Ask a Coach Colleen Fink, Head Coach, University of Pennsylvania

Colleen Fink just finished her 10th season at the helm of the University of Pennsylvania's field hockey program. But her 10-year stint at UPenn is just the tip of the iceberg when it comes to her field hockey coaching journey. Fink as found success at many levels — from 2005 to 2009, she led the Haverford College Fords, before that, she served as an assistant coach at her alma mater, Saint Joseph's University, she spent three years at Archbishop Carroll High School, and has been active with the Viper Field Hockey Club since 2005.

What has all of that experience taught her? Well, as she reminds us below — in her responses to your online questions — "coaching is coaching," and to maximize your experience at any level, you just need to be committed to growth.

How do you make sure everyone buys into your team culture?

Culture is a living and breathing word to me. I think it is hard to get people to buy into anything if you don’t live it yourself. I try to show my athletes that I am supportive so they can be supportive. I try to show my athletes that I work hard and advocate for what’s fair and right so they do the same. I show the women of Penn Field Hockey that I believe in them and that it is OK to compete so they are willing to do the same. Your culture has to be a genuine reflection of who you are or no one will buy anything.

What are some tips or strategies for coaches looking to set the tone in preseason?

My father, who was a long time coach and high school disciplinarian, used to tell me, “don’t smile until Christmas.” While I don’t necessarily agree with that sentiment exactly, I do think it is important to stay true to what you believe in from the start. Your core principles need to be understood so the athletes know what to expect. Make sure your team knows what is critically important to you — stick to that and try to let the other stuff go.

Can you talk about transitioning from Division III to Division I and your experiences at the club and high school levels?

I am so grateful for my background and experience because I have such an appreciation for what coaches across all groups are going through. Coaching is coaching. I think the best thing that all of us can do as coaches is collaborate with one another. Call your peers and ask questions, watch other teams train, borrow ideas, and continue to grow. I would gladly talk to any coach about any technical or tactical parts of the game!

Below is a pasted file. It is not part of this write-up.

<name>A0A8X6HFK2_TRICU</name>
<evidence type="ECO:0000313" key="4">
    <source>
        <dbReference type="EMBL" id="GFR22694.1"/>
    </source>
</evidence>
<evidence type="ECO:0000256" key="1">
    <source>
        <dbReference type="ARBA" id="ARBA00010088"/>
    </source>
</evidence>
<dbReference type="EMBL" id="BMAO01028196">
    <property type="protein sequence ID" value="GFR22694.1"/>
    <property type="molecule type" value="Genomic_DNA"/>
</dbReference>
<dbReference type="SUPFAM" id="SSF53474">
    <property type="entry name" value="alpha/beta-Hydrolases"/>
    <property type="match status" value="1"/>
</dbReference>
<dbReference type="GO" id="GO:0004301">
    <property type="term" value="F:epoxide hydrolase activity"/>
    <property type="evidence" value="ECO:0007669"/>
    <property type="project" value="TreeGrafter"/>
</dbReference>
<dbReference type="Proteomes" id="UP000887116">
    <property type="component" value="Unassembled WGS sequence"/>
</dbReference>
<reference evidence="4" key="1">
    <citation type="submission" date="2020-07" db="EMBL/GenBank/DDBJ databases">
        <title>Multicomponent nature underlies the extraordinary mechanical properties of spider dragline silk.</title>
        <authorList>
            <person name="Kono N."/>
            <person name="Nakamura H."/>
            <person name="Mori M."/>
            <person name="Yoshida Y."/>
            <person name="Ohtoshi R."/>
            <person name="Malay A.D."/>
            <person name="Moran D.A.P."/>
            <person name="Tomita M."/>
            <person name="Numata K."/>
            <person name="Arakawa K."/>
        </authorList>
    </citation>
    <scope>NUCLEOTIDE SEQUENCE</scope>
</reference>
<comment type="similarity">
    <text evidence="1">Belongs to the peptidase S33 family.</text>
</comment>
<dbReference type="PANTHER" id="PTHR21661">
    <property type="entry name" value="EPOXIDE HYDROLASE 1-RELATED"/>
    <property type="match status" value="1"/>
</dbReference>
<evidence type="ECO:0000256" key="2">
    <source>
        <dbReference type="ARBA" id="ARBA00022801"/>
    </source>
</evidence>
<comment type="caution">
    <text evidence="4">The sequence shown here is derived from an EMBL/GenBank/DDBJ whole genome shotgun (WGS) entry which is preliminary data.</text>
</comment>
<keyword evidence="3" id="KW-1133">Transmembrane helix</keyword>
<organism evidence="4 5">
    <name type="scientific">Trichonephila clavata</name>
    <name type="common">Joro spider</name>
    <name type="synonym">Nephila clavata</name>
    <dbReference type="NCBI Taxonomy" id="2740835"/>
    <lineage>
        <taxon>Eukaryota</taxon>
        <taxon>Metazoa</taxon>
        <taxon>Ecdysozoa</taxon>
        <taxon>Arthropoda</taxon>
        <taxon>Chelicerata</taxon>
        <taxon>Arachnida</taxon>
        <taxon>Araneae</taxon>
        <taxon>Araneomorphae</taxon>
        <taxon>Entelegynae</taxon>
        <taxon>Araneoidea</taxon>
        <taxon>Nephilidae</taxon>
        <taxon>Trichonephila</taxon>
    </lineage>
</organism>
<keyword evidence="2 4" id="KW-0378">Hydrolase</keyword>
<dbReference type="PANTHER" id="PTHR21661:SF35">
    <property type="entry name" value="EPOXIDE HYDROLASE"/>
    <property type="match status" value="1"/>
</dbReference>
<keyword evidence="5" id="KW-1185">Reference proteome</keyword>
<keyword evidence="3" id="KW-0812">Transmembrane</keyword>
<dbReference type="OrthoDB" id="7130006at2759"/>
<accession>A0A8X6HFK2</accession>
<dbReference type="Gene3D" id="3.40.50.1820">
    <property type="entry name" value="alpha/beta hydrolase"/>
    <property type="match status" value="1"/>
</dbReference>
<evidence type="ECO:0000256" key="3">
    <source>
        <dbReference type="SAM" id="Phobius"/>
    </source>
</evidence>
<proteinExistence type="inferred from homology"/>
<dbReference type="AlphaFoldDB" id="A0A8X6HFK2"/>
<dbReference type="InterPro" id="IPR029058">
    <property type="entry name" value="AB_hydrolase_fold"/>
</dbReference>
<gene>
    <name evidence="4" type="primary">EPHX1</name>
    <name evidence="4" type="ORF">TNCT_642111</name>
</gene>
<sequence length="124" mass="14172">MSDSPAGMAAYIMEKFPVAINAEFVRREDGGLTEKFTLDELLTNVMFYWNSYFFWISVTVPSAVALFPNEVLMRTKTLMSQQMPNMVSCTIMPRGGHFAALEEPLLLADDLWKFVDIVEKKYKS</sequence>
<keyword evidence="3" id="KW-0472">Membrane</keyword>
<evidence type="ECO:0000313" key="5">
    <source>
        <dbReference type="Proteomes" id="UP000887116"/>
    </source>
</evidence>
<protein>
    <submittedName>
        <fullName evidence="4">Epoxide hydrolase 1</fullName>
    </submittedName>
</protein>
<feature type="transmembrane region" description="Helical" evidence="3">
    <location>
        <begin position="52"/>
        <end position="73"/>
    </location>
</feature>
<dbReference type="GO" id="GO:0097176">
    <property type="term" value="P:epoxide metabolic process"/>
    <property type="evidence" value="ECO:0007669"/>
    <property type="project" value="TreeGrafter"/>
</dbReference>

What is the biggest thing you feel like you have to teach your players that they might not already know?

How to hit the ball properly. Kidding...(kinda)!

Honestly, I want to teach them that life is going to throw many challenges their way. Women are confronted with an unrealistic expectation in our society — be beautiful and fit, work full-time and be an amazing parent, etc., etc. While I like to rise to that challenge every day, I also know I can’t do it alone. As we read in our team-assigned book recently, you need your wolf pack. Find your pack, lean on them, and lift them up. That’s what being a part of a team is all about.

How are you staying engaged with your players while adhering to social distancing guidelines?

My team has done an incredible job managing this situation. Right from the start we developed a robust plan for how we were going to approach being away from one another. We use social media to stay connected with fun and positive posts. We video conference at least three times a week to stay connected — we discuss mental performance, film, and our team book assignments. Our strength and conditioning coach has been very engaged and created a team S&C Council to help with feedback, collaboration, and creative training methods. We are also hosting a game night this week which will be so much fun and good for team morale!

What do you recommend for prospective student-athletes during this unprecedented time?

I can’t express to the current high school athletes how sorry I am that their high school, club, and recruiting process has been impacted by this. While I know everyone is extremely eager to get back out on the field, we also have to accept the circumstances for what they are.

I encourage athletes to keep in touch with coaches, listing their name and class year in the subject line of any emails. I also think film is going to be more critical than ever before, but I don’t think families need to go out and spend a fortune. If possible, get footage from club or high school games and use any of the numerous apps to put it together. Have your daughters do it…if they can TikTok, they can clip film! Put the film on YouTube and share with coaches. I think once you are able to go to university camps and clinics, you should!

How are you occupying yourself right now? Any recommendations?

Our whole team just read Wolfpack by Abby Wombach, which was an easy read and had so many important lessons for young female athletes to hear. I also just complete Relentless by Tim Grover, the former trainer for basketball greats Kobe Bryant and Michael Jordan. I am also taking a free, four-week long course through Penn’s Positive Psychology Center with Karen Reivich (a member of my pack!) that is covering resilience and optimism.

I am also about to start reading Raising Cain by Dan Kindlon and Michael Thomspon, which was recommended to me by a neighbor. The book talks about how to raise young men to be emotionally literate and have strong social intelligence. I have two sons, Beau and Toby, who are five and seven!

Thank you, Colleen! And thanks to everyone who submitted a question!

Want more answers? Catch some advice from West Chester University head coach, Amy Cohen, and York College head coach, Katie Fost!